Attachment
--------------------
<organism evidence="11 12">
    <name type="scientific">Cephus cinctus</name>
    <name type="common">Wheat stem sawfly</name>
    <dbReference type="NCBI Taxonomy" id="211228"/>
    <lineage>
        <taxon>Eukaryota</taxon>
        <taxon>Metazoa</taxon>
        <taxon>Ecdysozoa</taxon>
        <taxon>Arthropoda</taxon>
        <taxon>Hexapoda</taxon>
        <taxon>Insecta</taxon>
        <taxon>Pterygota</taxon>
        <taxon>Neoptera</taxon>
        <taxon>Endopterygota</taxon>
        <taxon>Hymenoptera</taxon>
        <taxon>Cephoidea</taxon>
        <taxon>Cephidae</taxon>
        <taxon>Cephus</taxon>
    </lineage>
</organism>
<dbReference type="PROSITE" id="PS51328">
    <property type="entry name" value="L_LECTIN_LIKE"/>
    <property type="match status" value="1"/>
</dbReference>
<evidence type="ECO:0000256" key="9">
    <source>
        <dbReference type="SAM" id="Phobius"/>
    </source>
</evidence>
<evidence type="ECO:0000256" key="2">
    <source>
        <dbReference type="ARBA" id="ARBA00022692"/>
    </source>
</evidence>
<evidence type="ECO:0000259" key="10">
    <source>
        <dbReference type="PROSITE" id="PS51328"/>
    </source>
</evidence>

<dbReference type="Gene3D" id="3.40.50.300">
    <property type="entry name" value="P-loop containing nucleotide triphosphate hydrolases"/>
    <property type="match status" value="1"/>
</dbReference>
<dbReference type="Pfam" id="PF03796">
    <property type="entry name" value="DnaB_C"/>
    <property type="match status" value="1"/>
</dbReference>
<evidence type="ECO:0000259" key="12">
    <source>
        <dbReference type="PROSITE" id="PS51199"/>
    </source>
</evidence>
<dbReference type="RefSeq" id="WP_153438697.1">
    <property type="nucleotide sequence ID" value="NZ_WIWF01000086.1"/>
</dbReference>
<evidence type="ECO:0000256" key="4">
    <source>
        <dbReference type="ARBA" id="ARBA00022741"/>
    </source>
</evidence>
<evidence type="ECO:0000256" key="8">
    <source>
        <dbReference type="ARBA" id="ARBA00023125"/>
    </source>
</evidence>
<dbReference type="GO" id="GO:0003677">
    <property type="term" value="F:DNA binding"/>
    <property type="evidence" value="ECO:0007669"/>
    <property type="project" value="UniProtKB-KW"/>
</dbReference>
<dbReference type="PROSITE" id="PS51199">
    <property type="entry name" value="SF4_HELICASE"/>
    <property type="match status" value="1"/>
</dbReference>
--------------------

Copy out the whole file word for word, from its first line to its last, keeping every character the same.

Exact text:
<organism evidence="11 12">
    <name type="scientific">Cephus cinctus</name>
    <name type="common">Wheat stem sawfly</name>
    <dbReference type="NCBI Taxonomy" id="211228"/>
    <lineage>
        <taxon>Eukaryota</taxon>
        <taxon>Metazoa</taxon>
        <taxon>Ecdysozoa</taxon>
        <taxon>Arthropoda</taxon>
        <taxon>Hexapoda</taxon>
        <taxon>Insecta</taxon>
        <taxon>Pterygota</taxon>
        <taxon>Neoptera</taxon>
        <taxon>Endopterygota</taxon>
        <taxon>Hymenoptera</taxon>
        <taxon>Cephoidea</taxon>
        <taxon>Cephidae</taxon>
        <taxon>Cephus</taxon>
    </lineage>
</organism>
<dbReference type="PROSITE" id="PS51328">
    <property type="entry name" value="L_LECTIN_LIKE"/>
    <property type="match status" value="1"/>
</dbReference>
<evidence type="ECO:0000256" key="9">
    <source>
        <dbReference type="SAM" id="Phobius"/>
    </source>
</evidence>
<evidence type="ECO:0000256" key="2">
    <source>
        <dbReference type="ARBA" id="ARBA00022692"/>
    </source>
</evidence>
<evidence type="ECO:0000259" key="10">
    <source>
        <dbReference type="PROSITE" id="PS51328"/>
    </source>
</evidence>

<dbReference type="Gene3D" id="3.40.50.300">
    <property type="entry name" value="P-loop containing nucleotide triphosphate hydrolases"/>
    <property type="match status" value="1"/>
</dbReference>
<dbReference type="Pfam" id="PF03796">
    <property type="entry name" value="DnaB_C"/>
    <property type="match status" value="1"/>
</dbReference>
<evidence type="ECO:0000259" key="12">
    <source>
        <dbReference type="PROSITE" id="PS51199"/>
    </source>
</evidence>
<dbReference type="RefSeq" id="WP_153438697.1">
    <property type="nucleotide sequence ID" value="NZ_WIWF01000086.1"/>
</dbReference>
<evidence type="ECO:0000256" key="4">
    <source>
        <dbReference type="ARBA" id="ARBA00022741"/>
    </source>
</evidence>
<evidence type="ECO:0000256" key="8">
    <source>
        <dbReference type="ARBA" id="ARBA00023125"/>
    </source>
</evidence>
<dbReference type="GO" id="GO:0003677">
    <property type="term" value="F:DNA binding"/>
    <property type="evidence" value="ECO:0007669"/>
    <property type="project" value="UniProtKB-KW"/>
</dbReference>
<dbReference type="PROSITE" id="PS51199">
    <property type="entry name" value="SF4_HELICASE"/>
    <property type="match status" value="1"/>
</dbReference>